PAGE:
Format: Hardcover
Read this book. I can't recommend it strongly enough.

This novel picks up where _Melusine_leaves off, with Felix newly returned to sanity and Mildmay learning to deal with the injury to his leg. I don't want to give any of the plot away -- everyone should have the joy of watching it unfold at its own pace -- but I will say that every plot twist is satisfying, and appears strangely perfect and inevitable once it happens. Which is not to say that you see any of it coming, because you don't, not with any degree of surety, not until it's already upon you.

Felix is not a particularly likeable guy, a fact acknowledged by everyone, himself included. Mildmay, on the other hand, is one of the most sympathetic and compelling characters in modern fantasy. Watching his relationship with Felix develop, in both healthy and unhealthy ways, is consistently fascinating. You understand why they do what they do, even when their actions make you wince. The desire to find out what happens next may cost you sleep. It did me.

A rare novel, a rare author. I really hope there are more books in this series. You're not going to find better fantasy anywhere.
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3 of 3 people found the following review helpful By J. Allis on December 11, 2007
Format: Hardcover Verified Purchase
This book is the sequel to Melusine, and that's by way of saying they're more like two volumes of a single tale than two standalone books. Melusine gets Felix and Mildmay to where they were going, but once they're there they have to patch themselves up and then get home...and that's only the beginning.

The first book introduced the characters as individuals, and used various adventures during their journey to let you get to know them better. This book is all about the characters interacting--specifically Felix and Mildmay, who remain the two POV characters in this continuing first person narrative.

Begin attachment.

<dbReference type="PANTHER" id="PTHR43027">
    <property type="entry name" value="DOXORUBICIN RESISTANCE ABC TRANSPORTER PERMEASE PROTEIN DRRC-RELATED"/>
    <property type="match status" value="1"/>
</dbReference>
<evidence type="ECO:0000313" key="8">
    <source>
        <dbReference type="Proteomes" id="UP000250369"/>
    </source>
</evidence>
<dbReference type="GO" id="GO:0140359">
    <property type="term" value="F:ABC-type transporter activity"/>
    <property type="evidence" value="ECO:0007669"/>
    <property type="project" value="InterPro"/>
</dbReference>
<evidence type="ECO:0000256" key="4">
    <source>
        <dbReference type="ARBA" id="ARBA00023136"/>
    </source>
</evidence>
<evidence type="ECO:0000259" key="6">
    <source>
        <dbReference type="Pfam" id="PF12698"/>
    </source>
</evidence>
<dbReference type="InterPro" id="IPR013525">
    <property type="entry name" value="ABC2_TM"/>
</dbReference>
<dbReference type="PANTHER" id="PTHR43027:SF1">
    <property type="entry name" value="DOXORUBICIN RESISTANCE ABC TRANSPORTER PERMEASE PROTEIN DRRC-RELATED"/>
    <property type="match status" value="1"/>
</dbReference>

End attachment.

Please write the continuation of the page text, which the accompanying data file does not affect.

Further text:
Felix was psychologically damaged in the first book, requiring Mildmay to protect him. In this book, it's turnabout as Felix recovers and Mildmay quickly finds himself out of his depth. A common thief without any magic, he's looked down upon by the wizards who Felix seems constantly surrounded with, and in some cases he finds himself helpless at their hands. What's more, too much has happened for him to return to his old life, and he's cast adrift to find a new niche for himself. He's in over his head with Felix himself, too: the hapless madman from the first book is gone, replaced by a powerful, confident and charismatic man who's used to getting his way through any means necessary.

But Mildmay is no pushover, and Felix isn't all-powerful, and the two of them quickly discover how much they need each other--a prospect that doesn't comfort either of these men who're used to living their lives in emotional isolation. But it makes for great reading, let me tell you. This book is saturated with the developing relationship between the two brothers, touching scenes and false starts and sometimes lashing out as they increasingly realize they're in this together.
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2 of 2 people found the following review helpful By Confessed Beadaholic on November 19, 2007
Format: Mass Market Paperback Verified Purchase
Prior to this book, read the first book in the series, "Melusine", and just ignore the embarrassing artwork that looks like Fabio's red haired cousin. That book, with it's dual first person narration creates unique and distinct character voices and a refreshingly original take on the fantasy wizards n theives genre, will suck you in. The fact that one of the voices is of a character who has been deliberately driven stark raving bonkers just adds to the fascination.

The author never stoops to explain the convoluted magic/nonmagic world of the novels, it is inferred through the character's accounts, and gradually unfolds to gain a separate reality of its own, in the tradition of the excellent fantasy works by McMasters Bujold, Le Guin, McKillip, Kage Baker, Jordan, Herbert, even early McCaffrey (yes I said it).

I did have a little personal difficulty with the fact that one of the main characters is gay, and this is an important part of his character and situation. I got over it however, because this is just one aspect of the story that revolves around two unlikely brothers drawn together in the most difficult of circumstances. It is just one of the things that shows how different the brothers are.

How would you like to finally meet your high-falutin wizard half-brother just when he's been driven out of his mind by a dangerous magical assault and kicked out of the prestigious ruling party as the worst kind of traitor? If you are thief and murderer Mildmay, you will yearn for family you never had, and respond with single minded loyalty, in the face of every kind of dissuasion, difficulty, and disaster--not the least of which is the lack of gratitude from the brother in question. Will they find a cure? Can Mildmay outrun his own past? Will they elude capture?